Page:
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Drake and Kanye West may appear to be on the outs since their albums Certified Lover Boy, and DONDA dropped a few weeks ago. One thing the two hip-hop artists can agree on, however, is securing freedom for Gangster Disciples co-founder Larry Hoover, Sr., and the men were recruited for their help by an unlikely person: Drake’s longtime mentor and Rap-A-Lot CEO J. Prince.

“IF YOU FAIL TO PLAN YOU PLAN TO FAIL,” Prince wrote in an IG post on Saturday, with a photo of him standing alongside Kanye, Larry, Jr. (Hoover’s son), and Winndye Jenkins (Hoover Sr.’s mother). Prince then shouted out the two rappers and continued, “Good plans in the making to free our brother Larry Hoover with the support of @champagnepapi and @kanyewest #TheArtandScienceOfRespect.” Ye reposted a slightly altered version of the pic on his own Instagram feed.

Seventy-year-old Larry Hoover, Sr. has been namechecked by numerous rappers, most memorably in Rick Ross’ 2010 hit single “B.M.F. (Blowin’ Money Fast).” He has been imprisoned since 1973 for ordering the kidnapping and execution of a 19-year-old drug dealer, and he is currently serving five life sentences at supermax facility ADX Florence in Colorado.

Hoover allegedly continued to run criminal activity throughout Chicago even while incarcerated and was convicted on a number of charges, including money laundering, conspiracy, extortion, and running a continuing criminal enterprise (commonly referred to as “The Kingpin Statute“).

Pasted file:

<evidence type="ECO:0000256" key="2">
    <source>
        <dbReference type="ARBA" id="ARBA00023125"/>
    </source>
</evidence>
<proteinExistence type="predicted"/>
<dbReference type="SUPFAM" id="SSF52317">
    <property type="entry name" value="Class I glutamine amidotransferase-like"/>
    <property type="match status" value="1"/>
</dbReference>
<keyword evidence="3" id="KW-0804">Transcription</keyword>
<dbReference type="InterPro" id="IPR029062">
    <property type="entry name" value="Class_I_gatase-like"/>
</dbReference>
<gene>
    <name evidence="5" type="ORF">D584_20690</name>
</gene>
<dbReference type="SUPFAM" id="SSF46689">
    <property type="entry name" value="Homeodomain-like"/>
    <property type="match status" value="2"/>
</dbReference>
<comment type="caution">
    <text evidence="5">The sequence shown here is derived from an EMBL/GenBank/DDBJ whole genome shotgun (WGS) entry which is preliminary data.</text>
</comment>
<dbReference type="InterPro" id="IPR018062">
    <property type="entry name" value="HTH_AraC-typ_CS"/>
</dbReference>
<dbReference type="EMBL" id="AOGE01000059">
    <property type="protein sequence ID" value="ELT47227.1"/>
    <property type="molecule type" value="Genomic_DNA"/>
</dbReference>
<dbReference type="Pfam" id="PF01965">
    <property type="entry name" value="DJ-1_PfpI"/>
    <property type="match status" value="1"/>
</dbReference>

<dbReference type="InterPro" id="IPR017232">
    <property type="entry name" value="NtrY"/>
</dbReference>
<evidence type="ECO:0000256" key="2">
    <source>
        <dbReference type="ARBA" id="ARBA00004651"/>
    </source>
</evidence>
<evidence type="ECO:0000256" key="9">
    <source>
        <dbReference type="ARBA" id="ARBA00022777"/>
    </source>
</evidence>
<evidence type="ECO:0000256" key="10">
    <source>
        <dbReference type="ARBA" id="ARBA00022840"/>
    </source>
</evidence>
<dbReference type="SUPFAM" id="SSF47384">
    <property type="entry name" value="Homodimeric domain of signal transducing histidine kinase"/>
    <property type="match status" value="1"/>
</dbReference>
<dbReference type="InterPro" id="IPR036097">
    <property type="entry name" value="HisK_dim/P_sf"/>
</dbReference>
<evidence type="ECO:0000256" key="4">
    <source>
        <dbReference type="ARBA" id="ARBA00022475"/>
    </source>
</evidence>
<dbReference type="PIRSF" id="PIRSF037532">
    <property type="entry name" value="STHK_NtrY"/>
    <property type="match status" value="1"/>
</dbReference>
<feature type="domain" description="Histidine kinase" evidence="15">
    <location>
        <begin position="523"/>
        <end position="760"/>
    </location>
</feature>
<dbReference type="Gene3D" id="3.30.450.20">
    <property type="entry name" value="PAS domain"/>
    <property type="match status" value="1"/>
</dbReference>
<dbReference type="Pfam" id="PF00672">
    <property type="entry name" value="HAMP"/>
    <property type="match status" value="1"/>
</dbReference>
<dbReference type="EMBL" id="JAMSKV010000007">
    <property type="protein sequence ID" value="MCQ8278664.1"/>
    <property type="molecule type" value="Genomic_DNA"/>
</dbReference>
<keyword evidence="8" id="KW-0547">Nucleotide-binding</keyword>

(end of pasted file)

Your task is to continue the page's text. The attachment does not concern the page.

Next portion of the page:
In the early ’90s, though, Hoover reportedly turned his back on his criminal past and wanted to begin anew. The Gangsters Disciples began holding community events in the Windy City and protests for change. He said the organization’s initials now stood for “Growth & Development.” But a 1995 federal investigation determined Hoover was still conducting a $100-million illegal drug business from behind bars.

Hoover’s supporters claimed the government targeted him as an example and to stop any positive work he may have been doing for Chi-town. In 2018, Kanye West lobbied then-President Trump to commute Hoover’s sentence. Trump didn’t directly impact Hoover but opted to sign the First Step Act, an alternative that West pitched and which would allow prisoners to request reductions in their sentences per changes made since their incarceration.

Hoover’s situation still has people divided, though. “Larry should be free because of his age and by virtue of the law,” said Wallace Bradley to the Chicago Sun-Times last year. Also known by the name “Gator,” Bradley was also a former GD strongman and felt Hoover’s return to society is overdue. “Let him come home,” he said of his ex-boss.

By contrast, former Assistant U.S. Attorney Ron Safer thinks applying the First Step Act to Hoover would be “miscarriage of justice… [he is an] extraordinarily talented and charismatic leader.” Safer was part of the legal team that prosecuted Hoover, and feels moving that “it would be a bad thing” if someone with Hoover’s influence used the law to avoid federal supervision and get back to Chicago again.